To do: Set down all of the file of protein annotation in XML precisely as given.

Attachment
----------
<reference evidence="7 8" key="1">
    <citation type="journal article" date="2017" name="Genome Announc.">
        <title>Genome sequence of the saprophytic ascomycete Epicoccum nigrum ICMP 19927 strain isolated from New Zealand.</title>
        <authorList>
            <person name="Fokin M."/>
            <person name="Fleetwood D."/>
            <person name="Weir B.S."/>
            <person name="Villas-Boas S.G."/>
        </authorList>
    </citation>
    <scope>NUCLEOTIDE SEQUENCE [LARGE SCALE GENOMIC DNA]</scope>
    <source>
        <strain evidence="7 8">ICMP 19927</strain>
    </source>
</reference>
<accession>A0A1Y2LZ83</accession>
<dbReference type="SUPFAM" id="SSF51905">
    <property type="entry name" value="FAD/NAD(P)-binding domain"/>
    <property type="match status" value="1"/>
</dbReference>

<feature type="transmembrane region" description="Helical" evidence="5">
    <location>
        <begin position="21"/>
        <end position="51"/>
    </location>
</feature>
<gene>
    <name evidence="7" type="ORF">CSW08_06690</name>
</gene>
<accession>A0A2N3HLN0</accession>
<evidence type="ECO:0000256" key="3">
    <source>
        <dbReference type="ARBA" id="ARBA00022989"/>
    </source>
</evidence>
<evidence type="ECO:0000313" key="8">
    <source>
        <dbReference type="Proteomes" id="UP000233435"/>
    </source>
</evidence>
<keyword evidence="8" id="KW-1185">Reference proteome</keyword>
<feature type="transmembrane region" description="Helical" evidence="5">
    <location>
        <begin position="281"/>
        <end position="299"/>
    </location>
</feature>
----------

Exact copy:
<reference evidence="7 8" key="1">
    <citation type="journal article" date="2017" name="Genome Announc.">
        <title>Genome sequence of the saprophytic ascomycete Epicoccum nigrum ICMP 19927 strain isolated from New Zealand.</title>
        <authorList>
            <person name="Fokin M."/>
            <person name="Fleetwood D."/>
            <person name="Weir B.S."/>
            <person name="Villas-Boas S.G."/>
        </authorList>
    </citation>
    <scope>NUCLEOTIDE SEQUENCE [LARGE SCALE GENOMIC DNA]</scope>
    <source>
        <strain evidence="7 8">ICMP 19927</strain>
    </source>
</reference>
<accession>A0A1Y2LZ83</accession>
<dbReference type="SUPFAM" id="SSF51905">
    <property type="entry name" value="FAD/NAD(P)-binding domain"/>
    <property type="match status" value="1"/>
</dbReference>

<feature type="transmembrane region" description="Helical" evidence="5">
    <location>
        <begin position="21"/>
        <end position="51"/>
    </location>
</feature>
<gene>
    <name evidence="7" type="ORF">CSW08_06690</name>
</gene>
<accession>A0A2N3HLN0</accession>
<evidence type="ECO:0000256" key="3">
    <source>
        <dbReference type="ARBA" id="ARBA00022989"/>
    </source>
</evidence>
<evidence type="ECO:0000313" key="8">
    <source>
        <dbReference type="Proteomes" id="UP000233435"/>
    </source>
</evidence>
<keyword evidence="8" id="KW-1185">Reference proteome</keyword>
<feature type="transmembrane region" description="Helical" evidence="5">
    <location>
        <begin position="281"/>
        <end position="299"/>
    </location>
</feature>